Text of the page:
Internships touted at Pa. workforce development event

September 12, 2008|By DON AINES

"If an artizan has undertaken to rear a child and teaches him his craft, he cannot be demanded back.

If he has not taught him his craft, this adopted son may return to his father's house."

- The Code of Hammurabi, 1760 B.C.

CHAMBERSBURG, Pa. -- Babylonian law establishing contract terms between a master and apprentice might be mankind's earliest written reference to workforce development, according to Michael True, director of the Internship Center at Messiah College in Grantham, Pa.

Job training evolved through the millennia into the guilds of Medieval Europe and the internship programs of today, which True said are important to both the intern and the business. He was one of the speakers Thursday at a Workforce Development Initiative breakfast sponsored by the Greater Chambersburg Chamber Foundation.

Students need the real-world experience an internship offers, and businesses benefit from this pool of motivated, temporary and part-time workers, True said. Businesses and governments cannot use interns to replace regular employees and employers should define tasks for the interns and provide them the tools -- desks, computers, etc. -- to accomplish the work, he said.


"We have more slots than we have students," True told a group of business people at the breakfast. Businesses interested in getting interns can contact local colleges or go to the Web site for information about intern programs at more than 60 colleges in Central Pennsylvania.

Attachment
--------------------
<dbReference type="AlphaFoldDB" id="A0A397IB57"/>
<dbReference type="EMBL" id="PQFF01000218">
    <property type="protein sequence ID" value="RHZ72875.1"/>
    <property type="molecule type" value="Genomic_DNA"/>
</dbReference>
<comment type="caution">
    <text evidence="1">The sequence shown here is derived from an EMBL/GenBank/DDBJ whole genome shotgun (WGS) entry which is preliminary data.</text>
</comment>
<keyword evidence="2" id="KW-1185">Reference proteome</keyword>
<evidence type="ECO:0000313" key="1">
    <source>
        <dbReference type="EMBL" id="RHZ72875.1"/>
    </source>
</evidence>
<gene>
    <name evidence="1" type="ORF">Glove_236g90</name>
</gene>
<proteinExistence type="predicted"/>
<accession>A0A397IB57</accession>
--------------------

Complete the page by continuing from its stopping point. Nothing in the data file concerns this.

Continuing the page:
There are solid reasons for students participating in internships, True said.

About 45 percent of employers offer higher salaries to students who took part in internship or cooperative education programs, True said. More than 60 percent of new college hires have had intern experience, he said.

The members of the business community at the breakfast also heard from members of the Franklin County Cooperative Education Coordinators Consortium, the educators who run the work education programs for the county's high schools and career and technology center.

They also received an "employer toolkit," a booklet explaining the benefits and legalities of hiring students.

Cooperative education expands the pool of potential full-time, trained employees, keeps schools informed of the skills needed by business and industry, and reduces the cost and time of training if the employer hires the student after graduation, according to Sandra Traynor, the coordinator for the program with the Chambersburg Area School District.

As with interns, there is a greater number of businesses needing co-op students than there are students in the program, Traynor said.

While Franklin County has maintained one of Pennsylvania's lowest unemployment rates for years, that has created labor shortages in some industries, Chamber Foundation Executive Director Noel Purdy. Some of the skills in short supply are welders, health care workers, and transportation and logistics workers, she said.

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